Here at Defensionem, we believe that the two sides of every story deserve to be explained. We take pride in remaining impartial and neutral when analyzing events, history or covering a conflict. Unfortunately, the media in general and the press in particular seem to have given up on unbiased reporting. Indeed, rather than present facts in a neutral fashion, it seems that every news outlet out there is more interested in pushing a narrative. We are not pointing the finger at one country/publication in particular, this seems to be a global phenomenon with OpEds published in well known outlets even openly questioning the need for journalistic objectivity! Long story short, this article will delve into the Russian perspective of this particular situation, not because this author or this website have chosen a side, but because the Russian perspective is very clearly absent/hidden/ignored in the West. The official narrative seems to be that Russia is some sort of brainless Hollywood baddie that is aggressive for no particular reason whatsoever. The first step into understanding an enemy is to delve into its understanding of a given situation, its motives, its point of views, fears and interests. Yet, while the press here in the West paints russia as an enemy, very little effort is dedicated to explaining why this would be so. The truth, as ever, is situated firmly in the middle between Eastern and Western propaganda. The situation is not black and white, but rather overwhelmingly painted in grey tones. So here is a list of facts, reasons, perceptions and justifications seen/felt from and by the Russian side that may start explaining why the West and Russia are currently in this current situation along the Ukrainian border.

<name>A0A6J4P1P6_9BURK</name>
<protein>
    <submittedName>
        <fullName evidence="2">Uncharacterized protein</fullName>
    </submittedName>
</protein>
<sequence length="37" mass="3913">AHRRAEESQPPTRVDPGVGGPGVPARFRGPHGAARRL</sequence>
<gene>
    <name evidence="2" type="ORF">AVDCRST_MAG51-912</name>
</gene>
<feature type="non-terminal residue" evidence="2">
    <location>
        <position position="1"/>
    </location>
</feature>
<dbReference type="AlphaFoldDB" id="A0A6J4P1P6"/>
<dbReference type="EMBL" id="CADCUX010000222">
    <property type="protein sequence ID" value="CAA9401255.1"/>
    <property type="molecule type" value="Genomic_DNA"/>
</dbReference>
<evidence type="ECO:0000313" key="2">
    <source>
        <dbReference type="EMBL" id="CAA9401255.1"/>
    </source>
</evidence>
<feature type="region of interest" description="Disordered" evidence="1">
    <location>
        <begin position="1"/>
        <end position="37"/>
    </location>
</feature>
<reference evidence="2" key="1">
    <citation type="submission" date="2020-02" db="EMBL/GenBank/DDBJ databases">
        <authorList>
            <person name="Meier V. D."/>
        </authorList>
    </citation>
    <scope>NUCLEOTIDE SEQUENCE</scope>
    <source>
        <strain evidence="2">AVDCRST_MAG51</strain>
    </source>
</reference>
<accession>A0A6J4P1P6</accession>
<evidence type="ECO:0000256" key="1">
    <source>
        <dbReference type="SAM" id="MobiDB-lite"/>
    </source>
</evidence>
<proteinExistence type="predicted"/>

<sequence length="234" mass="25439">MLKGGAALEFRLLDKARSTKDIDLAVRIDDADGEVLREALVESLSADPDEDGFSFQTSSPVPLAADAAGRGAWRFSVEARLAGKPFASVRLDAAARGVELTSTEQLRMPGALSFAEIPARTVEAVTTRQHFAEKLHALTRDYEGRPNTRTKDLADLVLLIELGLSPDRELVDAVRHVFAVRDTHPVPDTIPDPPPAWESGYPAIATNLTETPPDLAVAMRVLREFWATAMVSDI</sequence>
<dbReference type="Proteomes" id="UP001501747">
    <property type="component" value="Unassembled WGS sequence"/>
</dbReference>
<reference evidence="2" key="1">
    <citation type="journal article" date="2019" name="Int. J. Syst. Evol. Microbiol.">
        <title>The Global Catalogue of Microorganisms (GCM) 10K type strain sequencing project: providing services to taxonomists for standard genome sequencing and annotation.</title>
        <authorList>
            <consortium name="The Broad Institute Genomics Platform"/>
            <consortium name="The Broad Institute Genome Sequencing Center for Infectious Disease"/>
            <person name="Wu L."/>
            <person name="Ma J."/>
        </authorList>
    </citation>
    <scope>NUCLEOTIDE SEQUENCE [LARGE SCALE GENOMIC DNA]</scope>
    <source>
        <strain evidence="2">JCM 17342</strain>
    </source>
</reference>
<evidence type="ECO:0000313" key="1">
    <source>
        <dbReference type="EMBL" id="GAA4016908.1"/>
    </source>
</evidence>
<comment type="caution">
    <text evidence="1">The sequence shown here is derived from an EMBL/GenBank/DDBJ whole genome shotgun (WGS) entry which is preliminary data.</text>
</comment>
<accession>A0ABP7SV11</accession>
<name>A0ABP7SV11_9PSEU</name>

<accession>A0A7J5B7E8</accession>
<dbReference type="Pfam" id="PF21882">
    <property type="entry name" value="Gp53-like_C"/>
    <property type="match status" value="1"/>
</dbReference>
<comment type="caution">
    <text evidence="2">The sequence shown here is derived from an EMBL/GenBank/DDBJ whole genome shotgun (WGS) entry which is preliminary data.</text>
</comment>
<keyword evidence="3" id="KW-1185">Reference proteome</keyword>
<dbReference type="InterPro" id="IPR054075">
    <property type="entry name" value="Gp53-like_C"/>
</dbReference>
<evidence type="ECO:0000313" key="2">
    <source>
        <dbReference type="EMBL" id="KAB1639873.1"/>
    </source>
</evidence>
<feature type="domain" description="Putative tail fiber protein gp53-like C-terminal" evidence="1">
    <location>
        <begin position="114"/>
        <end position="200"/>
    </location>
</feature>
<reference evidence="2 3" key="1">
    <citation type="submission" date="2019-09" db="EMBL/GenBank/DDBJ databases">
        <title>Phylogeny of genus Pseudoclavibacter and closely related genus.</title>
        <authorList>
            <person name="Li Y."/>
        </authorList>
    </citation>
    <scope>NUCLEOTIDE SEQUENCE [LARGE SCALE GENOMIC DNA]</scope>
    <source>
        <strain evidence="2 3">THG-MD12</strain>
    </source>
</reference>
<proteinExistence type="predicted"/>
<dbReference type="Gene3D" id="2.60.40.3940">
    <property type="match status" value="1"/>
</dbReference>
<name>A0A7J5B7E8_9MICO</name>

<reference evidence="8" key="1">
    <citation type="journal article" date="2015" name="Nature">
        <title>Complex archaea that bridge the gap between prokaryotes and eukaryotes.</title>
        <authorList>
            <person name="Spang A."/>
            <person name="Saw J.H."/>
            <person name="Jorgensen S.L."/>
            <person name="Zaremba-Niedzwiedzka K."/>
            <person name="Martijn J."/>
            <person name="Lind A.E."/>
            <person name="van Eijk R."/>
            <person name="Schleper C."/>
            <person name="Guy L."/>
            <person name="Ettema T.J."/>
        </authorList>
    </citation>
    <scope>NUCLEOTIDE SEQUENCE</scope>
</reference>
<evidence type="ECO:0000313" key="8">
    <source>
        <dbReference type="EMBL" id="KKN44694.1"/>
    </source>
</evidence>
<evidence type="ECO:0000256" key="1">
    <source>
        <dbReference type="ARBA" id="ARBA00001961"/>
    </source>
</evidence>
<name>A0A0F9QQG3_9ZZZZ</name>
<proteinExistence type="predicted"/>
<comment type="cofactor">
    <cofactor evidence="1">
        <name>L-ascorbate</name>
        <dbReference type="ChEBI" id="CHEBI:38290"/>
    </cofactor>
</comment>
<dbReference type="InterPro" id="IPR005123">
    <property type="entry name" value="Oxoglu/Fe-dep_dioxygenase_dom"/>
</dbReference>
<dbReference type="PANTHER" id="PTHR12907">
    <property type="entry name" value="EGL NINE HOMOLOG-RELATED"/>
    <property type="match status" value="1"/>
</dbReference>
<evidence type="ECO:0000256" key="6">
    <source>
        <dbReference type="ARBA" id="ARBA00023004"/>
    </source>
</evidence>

It looks like Moscow is starting to believe Kiev is not interested in respecting the Minsk Agreement and is just playing for time, delaying while rearming. Some in Moscow think it might be time to change the situation on the ground (militarily) to force Kiev to come back to the negotiations table. During a meeting with the Russian Foreign Ministry board held on November the 18th (2021), President Putin said: “Demonstratively, Ukraine has failed to fulfill its obligations under the Minsk Package of Measures, as well as the Normandy format agreements… By the way, we must not forget that the Minsk agreements have become a norm of international law since the UN Security Council adopted the relevant resolutions. Unfortunately, in reality, [Germany and France] are indulging the current Kiev leadership’s course on dismantling the [Minsk agreements], which, unfortunately, has led the talks and the settlement itself into a dead end”.